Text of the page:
Whatever you return gets copied somewhere, likely to one of the CPU registers. If you return a pointer to some type, that address gets copied with no problem, but what's at the address may or may not be valid if the thing pointed to is a local variable that's now out of scope.
     
  11. Sep 19, 2016 #10

    NascentOxygen

    User Avatar

    Staff: Mentor

    So if this statement char c [ ] ="1234" ; were moved into main() then the program should execute as hoped?
     
  12. Sep 19, 2016 #11

    Mark44

    Staff: Mentor

    No.
    Here's the change you described:
    Code (C):
    char * disp()
    {
           int a [ ] = {49,15,50,34} ;
         
           for (int i= 0; i<3 ; i++)
             c[i] =a[i] + c[i];
           cout<<c;
           return c;
    }

    void main()
    {
          clrscr();
          char c [ ] ="1234" ;
           cout<<" ,"<<disp()<<endl;
          getch();
    }
    The code above won't compile, as the identifier c isn't known to or accessible by the disp() function. Here the scope of the identifier c is just main().

    You could get around this by declaring c outside of all functions, making it a global variable, like so:

    Code (C):

    char * disp();   // Declaration of disp() function
    char c [ ] ="1234" ;  // Array c is now global, accessible by both main() and disp()

    int main()
    {
        cout<<" ,"<<disp()<<endl;
        return 0;
    }

    char * disp()
    {
       int a [ ] = {49,15,50,34} ;
         
       for (int i= 0; i<3 ; i++)
             c[i] =a[i] + c[i];
       cout<<c;
       return c;
    }
    Note that I have modified the original code somewhat, by moving main() to the top (my preference), and removing some nonessential lines of code. Also, this isn't complete code, as it doesn't either include the necessary header files or have the proper using statement.
    This workaround is not an ideal solution, as global variables are discouraged, for the most part.

    Here is a better solution, and one that is a complete, working program.
    Code (C):

    using std::cout;
    using std::endl;

    char * disp(char *);   // Declaration of disp() function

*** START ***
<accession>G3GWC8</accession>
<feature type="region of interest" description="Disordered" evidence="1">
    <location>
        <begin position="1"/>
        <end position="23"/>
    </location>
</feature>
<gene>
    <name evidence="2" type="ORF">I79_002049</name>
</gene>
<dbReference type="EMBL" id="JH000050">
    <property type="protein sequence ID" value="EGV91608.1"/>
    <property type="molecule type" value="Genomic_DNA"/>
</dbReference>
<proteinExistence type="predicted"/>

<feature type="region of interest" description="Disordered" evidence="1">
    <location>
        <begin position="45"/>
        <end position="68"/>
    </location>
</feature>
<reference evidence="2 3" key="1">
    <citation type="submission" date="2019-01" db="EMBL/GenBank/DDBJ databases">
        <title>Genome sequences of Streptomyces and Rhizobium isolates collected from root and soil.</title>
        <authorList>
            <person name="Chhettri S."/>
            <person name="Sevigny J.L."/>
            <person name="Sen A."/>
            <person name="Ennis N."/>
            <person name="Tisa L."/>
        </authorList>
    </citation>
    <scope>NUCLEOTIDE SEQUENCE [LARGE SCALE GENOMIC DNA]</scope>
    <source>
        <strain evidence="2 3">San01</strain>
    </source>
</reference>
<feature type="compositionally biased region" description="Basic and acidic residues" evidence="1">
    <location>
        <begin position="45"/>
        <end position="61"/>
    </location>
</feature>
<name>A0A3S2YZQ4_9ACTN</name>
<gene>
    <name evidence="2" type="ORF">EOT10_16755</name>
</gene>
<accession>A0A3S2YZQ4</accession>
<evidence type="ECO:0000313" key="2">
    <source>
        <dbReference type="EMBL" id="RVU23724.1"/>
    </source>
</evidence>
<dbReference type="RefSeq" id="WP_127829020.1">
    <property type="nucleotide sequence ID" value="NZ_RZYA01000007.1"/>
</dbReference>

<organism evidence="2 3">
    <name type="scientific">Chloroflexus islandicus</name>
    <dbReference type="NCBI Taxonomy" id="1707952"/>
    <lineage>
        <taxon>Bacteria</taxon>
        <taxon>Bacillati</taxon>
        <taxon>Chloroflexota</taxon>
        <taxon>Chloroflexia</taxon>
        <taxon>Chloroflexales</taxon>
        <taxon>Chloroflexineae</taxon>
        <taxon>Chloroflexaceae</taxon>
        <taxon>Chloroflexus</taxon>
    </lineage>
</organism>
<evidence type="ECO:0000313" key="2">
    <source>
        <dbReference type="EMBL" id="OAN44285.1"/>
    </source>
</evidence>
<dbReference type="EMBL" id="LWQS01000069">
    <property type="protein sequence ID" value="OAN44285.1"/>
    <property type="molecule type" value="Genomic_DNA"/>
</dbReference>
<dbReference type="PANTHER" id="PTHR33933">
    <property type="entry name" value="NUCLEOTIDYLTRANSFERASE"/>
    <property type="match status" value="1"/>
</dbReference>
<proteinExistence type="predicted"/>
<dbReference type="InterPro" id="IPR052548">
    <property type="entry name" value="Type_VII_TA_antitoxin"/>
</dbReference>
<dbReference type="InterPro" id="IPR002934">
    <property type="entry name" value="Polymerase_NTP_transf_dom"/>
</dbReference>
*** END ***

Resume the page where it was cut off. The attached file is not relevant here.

int main()
    {
        char c [ ] ="1234" ;
        cout << " ," << disp() << endl;
        return 0;
    }

    char * disp(char * c)
    {
       char a [ ] = {49, 15, 50, 34} ;
         
       for (int i = 0; i < 3 ; i++)   // Note that only c[0], c[1], and c[2] are modified
             c[i] = a[i] + c[i];
       cout << c;
       return c;
    }
    Output is bAe4 , bAe4, same as 2nd answer in the original post.
     
  13. Oct 7, 2016 #12
    In linked list we usually do that -returning head node.
    Eg:
    Linkedlist * Linkedlist::del (int val, Linkedlist* head){
    ........
    .......
    return head;}
    Here head does not get reinitialized.
    Is it only the problem with char arrays?
     
  14. Oct 7, 2016 #13

    Mark44

    Staff: Mentor

     
  15. Oct 7, 2016 #14
    So, it depends on the type of software which you have and compilers? As apart from visual studio this also happens on turbo c++
     
  16. Oct 7, 2016 #15

    Mark44

    Staff: Mentor

    It is probably implementation-dependent. As far as I know, there is nothing in how the language is defined that causes this to happen.
     
  17. Oct 7, 2016 #16
    So in general, we should not return pointers by the definition of language. It was only chance or implementation dependent that I was getting correct value for integer arrays?
     
  18. Oct 7, 2016 #17

    Mark44

    Staff: Mentor

    It has nothing to do with how the language is defined. If a variable is defined inside a function, it is local to that function. The function should not return a pointer to that variable, because there's no guarantee that the memory being pointed to won't get re-used for some other purpose (hence, have its value changed).


    That's what I think.
     
  19. Oct 7, 2016 #18
    Thanks for solving queries.
     
Know someone interested in this topic? Share this thread via Reddit, Google+, Twitter, or Facebook

Have something to add?
Draft saved Draft deleted



Similar Discussions: Char pointer function output
Loading...